Today it’s my pleasure to share another segment of the Beat The GMAT Exit Interview Series. Today I spoke with Arnab Ray, who has been recently admitted and will be attending the Indian School of Business (ISB).
In the video below, Arnab shares some excellent advice on how he studied for the GMAT with his demanding job; how he leveraged his friends to help edit his essays; and much more!
Here are some notes from this Beat The GMAT Exit Interview:
Who are you? Tell us about your background?
- Originally from Calcutta, India
- Did my Bachelors of Engineering in Information Technology at Jadavpu University, Calcutta
- Worked as a Consultant/Senior Consultant at Pricewaterhouse Coopers for about 2.5 years on diverse consulting assignments like healthcare, governance risk and compliance, insurance, audit, etc
- After that joined DE Shaw and worked as a Senior Member for another 2.5 years and worked in portfolio management and accounting for a Hedge fund
- In my spare time, I serve as the coordinator of a local non-profit firm called Bhumi in Hyderabad that works to empower marginalized children through education
- I have also co-founded an alumni site (http://jualumni.com) aimed at mentoring and helping current students of Jadavpur University, as well as providing a platform for alumni connection
Why an MBA?
- I want to pursue my career in strategy consulting and in the long run I want to start my own consulting and technology solution firm
- An MBA education will provide me the required skill set and opportunity to pursue my career goal
- Excellent faculty and curriculum
- Indian growth story
- One-year MBA course
- Great reputation
What do you think of Hyderabad?
- Hyderabad is known as the city of pearls and ISB is definitely the brightest pearl of Hyderabad
- The city is actually nice. The weather (except for the month of April-May) remains pleasant
- It is one the fastest growing city in India in terms of development
- Also Hyderabad cuisine is amazing!
Walk us through your GMAT prep strategy.
- Well I was not able to spend much time for GMAT preparation as my work is very demanding. And after being out of college for 5 years the biggest challenge was to get into the habit of studying in a stretch of 1 hour+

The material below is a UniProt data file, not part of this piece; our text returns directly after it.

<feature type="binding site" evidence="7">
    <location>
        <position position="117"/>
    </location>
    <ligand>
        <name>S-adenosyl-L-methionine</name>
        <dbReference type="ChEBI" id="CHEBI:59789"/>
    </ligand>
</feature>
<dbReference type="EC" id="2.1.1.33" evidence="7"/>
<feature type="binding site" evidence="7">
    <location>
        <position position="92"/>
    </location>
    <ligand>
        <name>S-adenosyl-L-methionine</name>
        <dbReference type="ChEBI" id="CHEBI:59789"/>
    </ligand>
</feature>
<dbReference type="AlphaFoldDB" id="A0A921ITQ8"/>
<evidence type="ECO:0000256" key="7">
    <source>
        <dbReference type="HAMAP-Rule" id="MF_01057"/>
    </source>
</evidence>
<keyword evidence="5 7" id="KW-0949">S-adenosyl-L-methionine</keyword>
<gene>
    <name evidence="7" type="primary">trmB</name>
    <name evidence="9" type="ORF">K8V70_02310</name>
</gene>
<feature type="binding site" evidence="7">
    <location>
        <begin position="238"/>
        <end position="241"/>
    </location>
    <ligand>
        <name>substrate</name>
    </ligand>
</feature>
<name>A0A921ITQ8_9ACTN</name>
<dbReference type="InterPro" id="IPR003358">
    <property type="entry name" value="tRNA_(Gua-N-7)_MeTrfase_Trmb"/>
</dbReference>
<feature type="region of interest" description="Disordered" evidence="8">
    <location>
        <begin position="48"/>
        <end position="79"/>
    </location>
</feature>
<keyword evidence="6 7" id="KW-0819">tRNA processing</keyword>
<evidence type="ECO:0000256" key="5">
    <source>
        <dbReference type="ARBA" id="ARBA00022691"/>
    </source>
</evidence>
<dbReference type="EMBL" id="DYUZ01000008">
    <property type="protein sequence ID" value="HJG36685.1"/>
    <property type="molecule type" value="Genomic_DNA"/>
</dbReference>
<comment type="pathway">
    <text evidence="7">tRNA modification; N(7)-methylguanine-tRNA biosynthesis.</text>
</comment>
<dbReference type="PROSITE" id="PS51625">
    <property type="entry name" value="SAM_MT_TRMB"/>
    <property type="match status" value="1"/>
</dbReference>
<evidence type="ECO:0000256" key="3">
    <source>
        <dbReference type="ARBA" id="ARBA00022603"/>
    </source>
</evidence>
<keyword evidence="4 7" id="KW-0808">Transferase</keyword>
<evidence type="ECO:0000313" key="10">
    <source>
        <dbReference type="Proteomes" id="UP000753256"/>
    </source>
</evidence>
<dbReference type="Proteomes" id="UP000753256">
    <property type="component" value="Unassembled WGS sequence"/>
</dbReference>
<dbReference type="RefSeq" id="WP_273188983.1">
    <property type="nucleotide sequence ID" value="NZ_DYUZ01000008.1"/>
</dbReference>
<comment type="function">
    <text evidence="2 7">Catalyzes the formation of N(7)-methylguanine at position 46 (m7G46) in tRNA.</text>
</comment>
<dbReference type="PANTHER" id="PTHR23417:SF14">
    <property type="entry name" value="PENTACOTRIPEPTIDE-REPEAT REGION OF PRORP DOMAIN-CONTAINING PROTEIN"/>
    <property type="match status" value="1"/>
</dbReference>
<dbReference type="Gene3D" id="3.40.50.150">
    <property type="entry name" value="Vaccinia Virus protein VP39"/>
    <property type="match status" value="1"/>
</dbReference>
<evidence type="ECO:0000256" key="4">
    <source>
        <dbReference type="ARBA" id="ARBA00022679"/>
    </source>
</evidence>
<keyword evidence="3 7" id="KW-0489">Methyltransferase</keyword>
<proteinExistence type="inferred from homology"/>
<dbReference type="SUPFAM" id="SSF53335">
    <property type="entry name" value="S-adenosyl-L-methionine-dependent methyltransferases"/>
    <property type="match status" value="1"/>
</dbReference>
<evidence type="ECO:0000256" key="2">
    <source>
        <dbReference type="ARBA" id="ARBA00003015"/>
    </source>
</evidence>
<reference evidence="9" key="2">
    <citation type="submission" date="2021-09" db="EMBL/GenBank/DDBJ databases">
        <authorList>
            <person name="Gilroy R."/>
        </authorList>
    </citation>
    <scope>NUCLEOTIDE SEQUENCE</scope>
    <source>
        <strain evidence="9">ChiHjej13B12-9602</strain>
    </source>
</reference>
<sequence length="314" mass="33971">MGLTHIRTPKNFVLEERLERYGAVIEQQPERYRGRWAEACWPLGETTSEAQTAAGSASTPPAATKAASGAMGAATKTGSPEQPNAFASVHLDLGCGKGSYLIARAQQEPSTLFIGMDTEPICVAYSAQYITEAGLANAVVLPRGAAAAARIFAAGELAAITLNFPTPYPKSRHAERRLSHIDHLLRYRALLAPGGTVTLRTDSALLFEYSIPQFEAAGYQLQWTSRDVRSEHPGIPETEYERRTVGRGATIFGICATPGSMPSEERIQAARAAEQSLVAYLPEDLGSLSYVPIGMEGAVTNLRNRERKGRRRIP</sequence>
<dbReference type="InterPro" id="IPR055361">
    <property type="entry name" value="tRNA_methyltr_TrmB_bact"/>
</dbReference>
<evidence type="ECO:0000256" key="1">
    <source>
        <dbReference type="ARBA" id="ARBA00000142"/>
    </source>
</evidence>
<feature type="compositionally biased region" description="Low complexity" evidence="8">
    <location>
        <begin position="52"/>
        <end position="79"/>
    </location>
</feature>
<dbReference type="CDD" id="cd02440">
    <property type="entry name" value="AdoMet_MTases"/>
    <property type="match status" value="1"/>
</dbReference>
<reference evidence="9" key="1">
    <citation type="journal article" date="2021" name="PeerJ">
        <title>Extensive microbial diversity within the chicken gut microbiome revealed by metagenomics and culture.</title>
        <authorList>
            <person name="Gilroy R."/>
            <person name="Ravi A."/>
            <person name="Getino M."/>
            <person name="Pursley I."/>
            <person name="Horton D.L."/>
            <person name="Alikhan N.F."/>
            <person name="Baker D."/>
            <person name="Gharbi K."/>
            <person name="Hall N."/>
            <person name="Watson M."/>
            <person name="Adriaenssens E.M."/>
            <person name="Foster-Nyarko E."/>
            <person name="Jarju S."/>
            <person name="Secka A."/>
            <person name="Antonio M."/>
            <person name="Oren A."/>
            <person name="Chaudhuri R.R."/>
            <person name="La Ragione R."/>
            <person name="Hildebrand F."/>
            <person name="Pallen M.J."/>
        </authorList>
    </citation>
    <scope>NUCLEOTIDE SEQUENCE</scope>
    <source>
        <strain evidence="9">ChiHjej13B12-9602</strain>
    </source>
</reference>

- I first figured out my weak areas for the GMAT. It turned out to be the verbal section. And I put more focus on that area
- Once I gained confidence, I started taking practice GMAT tests to get used to the exam format and also to get an understanding of how to pace my exam within the stipulated time
- The GMAT/MBA forums have also been hugely helpful
- Overall I spend around 2-3 months for GMAT preparation
How did you go about crafting your essays?
- The essays were the toughest part in the whole MBA application process and ISB essays were even tougher since you have to express what has been asked within 300 words (word limit for each essay). Each word counts and is very precious
- I first created a list of all achievements, both personal and professional, and ordered them according to their importance and impact
- Then I did my extensive research on ISB. Talking with current and former students was immensely helpful here
- Finally when I wrote the first draft of my essay I ignored the word limit but went on refining the essays in the later versions. When the essays were in pretty good shape I gave the essays for a review to two friends to solicit their opinion and feedback. Both of them have gone through the same application process and so they provided concrete and insightful feedback
What was your ISB interview experience like?
- My interview went extremely well. The interviewer mostly asked question based on my professional and personal achievements
- There were some follow-up questions based on my responses
- The interviewer also threw some tricky questions to judge how I handled stress
- My suggestion for the ISB interview would be to know your own application, inside out!
What do you plan to do after your MBA?
Post MBA, I want to pursue my career in strategy consulting.
Any final thoughts or advice for other MBA applicants?
- First and foremost, I would advise every MBA applicant to be honest in your application. The most hated thing from a b-school’s perspective is dishonesty
- The whole application process is very stressful and it will be an emotional roller coaster. So be prepared and keep your confidence high. Take any set backs sportingly
- Finally and most importantly, try to find out the essence of the whole process – how it forces you to think about yourself like never before. You have to invest lot of time and it’s always good to invest time on yourself. There is no shortcut to success!